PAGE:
Mandate for Palestine - July 24, 1922

Mandate for Palestine - July 24, 1922
Jordan is 77% of former Palestine - Israel, the West Bank (Judea and Samaria) and Gaza comprise 23%.

Friday, October 5, 2007

Going Gaga over Gaza

[Published February 2007]

Gaza has all the trappings of a State except declared Statehood.

The Quartet - America, Russia, the United Nations and the European Union - and the 22 members of the Arab League have allowed this farce to continue for the last 18 months.

Gaza, larger in area than Malta, has a President, a Parliament, a Prime Minister, a full complement of Ministers, a burgeoning bureaucracy, observers to every United Nations Committee you can think of, delegations to countries all around the world, a flag and an anthem and most importantly of all - not one Jew.

It is as racially pure as you could imagine, making South Africa’s apartheid regime pale in comparison.

The 7000 Jews living in Gaza were forcibly removed from their homes and businesses 18 months ago. That they were so evicted by other Jews, supposedly for their safety, is shameful. However given half a chance the Gazan Arabs would have willingly expelled the Jews. They even boasted that it was their campaign of terror and violence that finally forced the Jews to leave. Ethnic cleansing is apparently acceptable where Jews are the victims.

The violence against Jews has been replaced by the killing and intimidation of Gaza’s now exclusively Arab citizenry, as Hamas and Fatah each battle to assert their authority over the other in an internecine struggle that shows no signs of abating.

The people without a land who had been yearning for a land for the last 40 years suddenly found itself in full possession and control of part of that land but just couldn’t bring itself to utter the magic words of independence. Figuratively speaking the jilted bride was left waiting at the mosque.

The occupation had ended, the occupiers had gone but the population acted as though nothing had changed.

There was no rejoicing and dancing in the streets, no hugs embraces and tears among the populace who now found themselves in full control of their destiny and self-determination. Instead the liberated population could not quickly enough destroy, burn and gut, synagogues, schools, houses and infrastructure left behind by the Jews and then turn around and try to destroy each other.

There have been no exciting nation building programs implemented to give new direction and vision to Gaza’s population. Destruction, not creation, has become the buzzword in Gaza.

Sadly statehood is the last thing that Gaza wanted because it would put an end to the claim of statelessness, terminate the claim to refugee status by a large proportion of its population and signal the end of the perpetual financial support received from UNWRA.

Furthermore statehood might be taken to be an abandonment of further claims to any land that formerly comprised the Mandate of Palestine.

The reticence of the Arab League in these circumstances was misplaced. True, Statehood for Gaza would pull the rug from under the feet of this cartel and put pressure on it to end its refusal to recognise or negotiate with the State of Israel. But the League’s policy of silence and its’ failure to intervene has seen Gaza’s population become a killing field of ever growing proportions.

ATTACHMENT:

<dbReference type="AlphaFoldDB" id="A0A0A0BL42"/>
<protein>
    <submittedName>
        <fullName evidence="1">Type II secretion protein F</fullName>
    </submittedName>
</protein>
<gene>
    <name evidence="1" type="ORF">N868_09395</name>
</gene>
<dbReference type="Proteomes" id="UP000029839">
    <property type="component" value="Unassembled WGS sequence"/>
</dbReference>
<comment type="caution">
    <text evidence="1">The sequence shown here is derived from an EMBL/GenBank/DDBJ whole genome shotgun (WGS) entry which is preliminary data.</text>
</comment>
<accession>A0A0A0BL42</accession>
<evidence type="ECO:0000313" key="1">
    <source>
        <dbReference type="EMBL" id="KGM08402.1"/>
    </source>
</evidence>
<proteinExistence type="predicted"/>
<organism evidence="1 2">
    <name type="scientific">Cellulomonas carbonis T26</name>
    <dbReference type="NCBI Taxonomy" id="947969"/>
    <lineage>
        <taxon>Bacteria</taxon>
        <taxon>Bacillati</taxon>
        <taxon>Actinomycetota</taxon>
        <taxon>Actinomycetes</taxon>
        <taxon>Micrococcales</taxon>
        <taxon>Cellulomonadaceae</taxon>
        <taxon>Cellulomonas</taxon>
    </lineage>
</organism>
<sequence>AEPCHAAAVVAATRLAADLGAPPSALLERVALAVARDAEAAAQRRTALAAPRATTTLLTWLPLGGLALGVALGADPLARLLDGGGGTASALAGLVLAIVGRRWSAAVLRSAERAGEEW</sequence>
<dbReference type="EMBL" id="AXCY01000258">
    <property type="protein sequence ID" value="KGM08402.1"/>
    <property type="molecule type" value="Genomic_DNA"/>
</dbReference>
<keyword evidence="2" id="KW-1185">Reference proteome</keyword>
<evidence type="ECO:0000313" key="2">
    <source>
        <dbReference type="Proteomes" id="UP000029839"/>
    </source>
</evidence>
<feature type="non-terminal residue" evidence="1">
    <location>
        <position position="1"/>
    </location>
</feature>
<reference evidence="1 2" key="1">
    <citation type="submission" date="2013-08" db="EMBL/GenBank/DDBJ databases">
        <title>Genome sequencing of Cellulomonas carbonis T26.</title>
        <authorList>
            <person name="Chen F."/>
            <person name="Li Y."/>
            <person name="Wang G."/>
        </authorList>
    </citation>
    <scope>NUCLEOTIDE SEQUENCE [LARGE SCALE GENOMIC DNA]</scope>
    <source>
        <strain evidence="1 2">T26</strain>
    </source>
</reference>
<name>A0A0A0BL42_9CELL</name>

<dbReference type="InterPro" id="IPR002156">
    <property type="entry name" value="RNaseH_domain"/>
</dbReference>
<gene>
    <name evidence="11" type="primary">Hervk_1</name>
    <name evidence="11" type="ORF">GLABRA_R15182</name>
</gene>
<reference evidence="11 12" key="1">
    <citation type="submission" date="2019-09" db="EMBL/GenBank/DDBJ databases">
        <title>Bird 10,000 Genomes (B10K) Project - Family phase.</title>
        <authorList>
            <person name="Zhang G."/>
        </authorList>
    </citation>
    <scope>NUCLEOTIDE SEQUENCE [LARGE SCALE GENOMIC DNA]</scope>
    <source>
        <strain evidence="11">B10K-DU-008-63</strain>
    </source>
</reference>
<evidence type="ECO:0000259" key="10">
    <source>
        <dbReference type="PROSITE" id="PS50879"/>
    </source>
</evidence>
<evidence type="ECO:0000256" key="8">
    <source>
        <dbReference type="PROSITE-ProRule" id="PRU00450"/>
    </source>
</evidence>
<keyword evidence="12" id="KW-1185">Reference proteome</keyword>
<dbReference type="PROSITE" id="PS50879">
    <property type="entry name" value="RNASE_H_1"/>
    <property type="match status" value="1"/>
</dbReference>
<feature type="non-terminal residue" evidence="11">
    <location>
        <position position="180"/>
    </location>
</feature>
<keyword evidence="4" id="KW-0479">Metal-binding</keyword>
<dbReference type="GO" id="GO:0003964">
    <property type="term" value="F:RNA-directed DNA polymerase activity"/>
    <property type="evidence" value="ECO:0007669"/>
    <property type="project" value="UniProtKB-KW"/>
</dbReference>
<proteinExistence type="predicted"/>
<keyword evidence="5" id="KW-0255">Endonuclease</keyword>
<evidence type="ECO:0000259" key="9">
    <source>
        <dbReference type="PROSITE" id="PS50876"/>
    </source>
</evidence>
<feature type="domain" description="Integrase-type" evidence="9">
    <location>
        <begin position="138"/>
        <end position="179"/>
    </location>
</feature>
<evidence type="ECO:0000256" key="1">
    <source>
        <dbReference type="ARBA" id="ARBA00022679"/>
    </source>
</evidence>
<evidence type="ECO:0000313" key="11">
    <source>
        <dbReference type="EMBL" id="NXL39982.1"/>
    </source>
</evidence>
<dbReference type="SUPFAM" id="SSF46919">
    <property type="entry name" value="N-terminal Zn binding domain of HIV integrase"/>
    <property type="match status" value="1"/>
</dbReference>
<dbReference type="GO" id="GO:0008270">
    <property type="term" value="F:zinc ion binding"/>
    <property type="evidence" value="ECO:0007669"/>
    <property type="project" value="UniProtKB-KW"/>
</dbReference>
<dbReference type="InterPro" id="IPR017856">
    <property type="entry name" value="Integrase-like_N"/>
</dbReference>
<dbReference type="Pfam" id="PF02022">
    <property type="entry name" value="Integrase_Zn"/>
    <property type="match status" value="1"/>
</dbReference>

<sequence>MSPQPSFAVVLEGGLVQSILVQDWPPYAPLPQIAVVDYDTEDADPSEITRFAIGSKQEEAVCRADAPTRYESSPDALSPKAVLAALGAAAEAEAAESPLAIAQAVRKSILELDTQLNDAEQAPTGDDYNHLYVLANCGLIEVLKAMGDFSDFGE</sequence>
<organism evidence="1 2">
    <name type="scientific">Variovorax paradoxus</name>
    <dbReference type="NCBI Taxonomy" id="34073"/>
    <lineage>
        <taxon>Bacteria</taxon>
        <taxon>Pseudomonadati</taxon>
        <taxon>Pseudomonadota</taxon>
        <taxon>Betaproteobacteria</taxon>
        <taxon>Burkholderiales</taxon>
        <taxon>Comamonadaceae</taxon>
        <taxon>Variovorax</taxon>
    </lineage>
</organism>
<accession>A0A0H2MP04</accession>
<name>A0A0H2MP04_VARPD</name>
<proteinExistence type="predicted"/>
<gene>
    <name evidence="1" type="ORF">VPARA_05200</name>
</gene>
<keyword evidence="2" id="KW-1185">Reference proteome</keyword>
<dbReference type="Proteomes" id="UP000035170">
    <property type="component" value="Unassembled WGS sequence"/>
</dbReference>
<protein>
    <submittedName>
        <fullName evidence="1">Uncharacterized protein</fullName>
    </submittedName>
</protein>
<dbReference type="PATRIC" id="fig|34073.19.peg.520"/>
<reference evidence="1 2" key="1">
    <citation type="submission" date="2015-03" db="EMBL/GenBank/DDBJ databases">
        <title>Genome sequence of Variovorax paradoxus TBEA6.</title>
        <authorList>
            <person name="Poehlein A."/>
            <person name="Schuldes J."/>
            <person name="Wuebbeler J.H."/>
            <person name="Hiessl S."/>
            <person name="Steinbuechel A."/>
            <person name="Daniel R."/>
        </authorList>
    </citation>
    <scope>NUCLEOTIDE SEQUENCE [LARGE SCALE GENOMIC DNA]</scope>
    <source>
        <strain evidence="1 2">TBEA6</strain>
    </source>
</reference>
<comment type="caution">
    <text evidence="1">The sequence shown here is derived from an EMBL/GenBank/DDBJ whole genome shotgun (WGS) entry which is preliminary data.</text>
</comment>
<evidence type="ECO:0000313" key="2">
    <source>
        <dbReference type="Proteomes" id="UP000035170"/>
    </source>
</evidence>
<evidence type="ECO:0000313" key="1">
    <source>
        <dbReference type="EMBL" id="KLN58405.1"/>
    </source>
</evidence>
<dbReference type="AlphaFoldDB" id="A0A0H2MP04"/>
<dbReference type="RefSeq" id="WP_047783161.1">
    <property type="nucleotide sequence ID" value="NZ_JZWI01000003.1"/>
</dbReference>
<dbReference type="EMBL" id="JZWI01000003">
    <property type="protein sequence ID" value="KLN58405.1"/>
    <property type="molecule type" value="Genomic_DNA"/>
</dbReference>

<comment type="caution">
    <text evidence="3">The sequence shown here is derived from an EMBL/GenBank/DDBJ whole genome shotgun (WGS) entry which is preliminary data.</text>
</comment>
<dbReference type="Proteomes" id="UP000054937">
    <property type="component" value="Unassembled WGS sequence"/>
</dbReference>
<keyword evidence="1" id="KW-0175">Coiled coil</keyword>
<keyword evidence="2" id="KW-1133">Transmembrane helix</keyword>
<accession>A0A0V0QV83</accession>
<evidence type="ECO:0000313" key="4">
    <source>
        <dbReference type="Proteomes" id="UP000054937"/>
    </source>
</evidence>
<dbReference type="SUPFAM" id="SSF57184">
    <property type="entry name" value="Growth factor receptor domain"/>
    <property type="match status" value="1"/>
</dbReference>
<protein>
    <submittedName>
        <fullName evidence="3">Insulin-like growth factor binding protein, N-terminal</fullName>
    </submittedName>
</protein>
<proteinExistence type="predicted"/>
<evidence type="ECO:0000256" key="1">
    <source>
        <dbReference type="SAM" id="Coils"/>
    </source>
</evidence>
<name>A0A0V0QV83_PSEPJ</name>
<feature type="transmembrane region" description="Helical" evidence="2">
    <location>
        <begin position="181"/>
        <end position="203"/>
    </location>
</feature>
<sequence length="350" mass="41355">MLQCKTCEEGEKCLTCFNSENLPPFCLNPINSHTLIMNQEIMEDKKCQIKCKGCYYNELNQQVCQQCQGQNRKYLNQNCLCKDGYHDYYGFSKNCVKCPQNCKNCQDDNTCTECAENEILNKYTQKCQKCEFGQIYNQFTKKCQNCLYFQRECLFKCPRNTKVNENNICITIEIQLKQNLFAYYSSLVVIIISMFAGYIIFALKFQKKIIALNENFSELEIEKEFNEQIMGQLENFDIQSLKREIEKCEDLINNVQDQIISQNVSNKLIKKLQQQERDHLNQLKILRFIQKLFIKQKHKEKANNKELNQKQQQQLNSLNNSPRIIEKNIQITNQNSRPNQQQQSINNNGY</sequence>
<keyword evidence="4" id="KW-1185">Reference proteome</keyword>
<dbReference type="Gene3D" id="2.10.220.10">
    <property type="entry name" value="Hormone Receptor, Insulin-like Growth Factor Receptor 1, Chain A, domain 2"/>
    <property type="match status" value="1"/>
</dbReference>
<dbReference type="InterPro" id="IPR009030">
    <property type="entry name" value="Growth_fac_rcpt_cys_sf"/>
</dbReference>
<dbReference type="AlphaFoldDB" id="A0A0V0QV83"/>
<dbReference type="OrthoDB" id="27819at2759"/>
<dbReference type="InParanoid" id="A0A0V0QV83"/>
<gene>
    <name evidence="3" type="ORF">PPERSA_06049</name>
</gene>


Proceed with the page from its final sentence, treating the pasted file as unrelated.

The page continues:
The Quartet however need not have been so coy. It had a different agenda aimed at solving “the Palestinian question” which it considered to be the most intractable problem in the Middle East.

The removal of all Jews from Gaza presented the Quartet with the opening it had been desperately seeking to take a giant step forward in solving this problem. Yet the Quartet faltered dismally in failing to demand that the Parliament in Gaza declare statehood within the boundaries that separate it from Israel and Egypt.

This single act could have been the circuit breaker towards ending 130 years of conflict between Jews and Arabs over the same land.

Instead the Quartet misguidedly focused its efforts on attempting to achieve an overall rather than a partial solution to Arab claims in the West Bank and Gaza in fulfilment of its‘ misconceived Road Map aimed at creating a third State in Mandatory Palestine.

It has now paid the price for its’ folly.

The Quartet’s failure to insist on Gaza declaring its independence has created a void into which Hamas has stepped making it impossible now to achieve statehood in Gaza.

The frantic shuttle diplomacy and endless meetings that seem to never have any outcome other than the accumulation of frequent flyer points for their participants will continue to be held, and the killing and mayhem in Gaza will continue to head the news bulletins.

It is time to call on Jordan and Egypt to play a constructive role in cleaning up the mess in Gaza, which is quickly sinking into the arms smuggling tunnels it has been so busily excavating under its very foundations.

The time for playing semantic word games, holding joint press conferences and grabbing photo opportunities is surely over.

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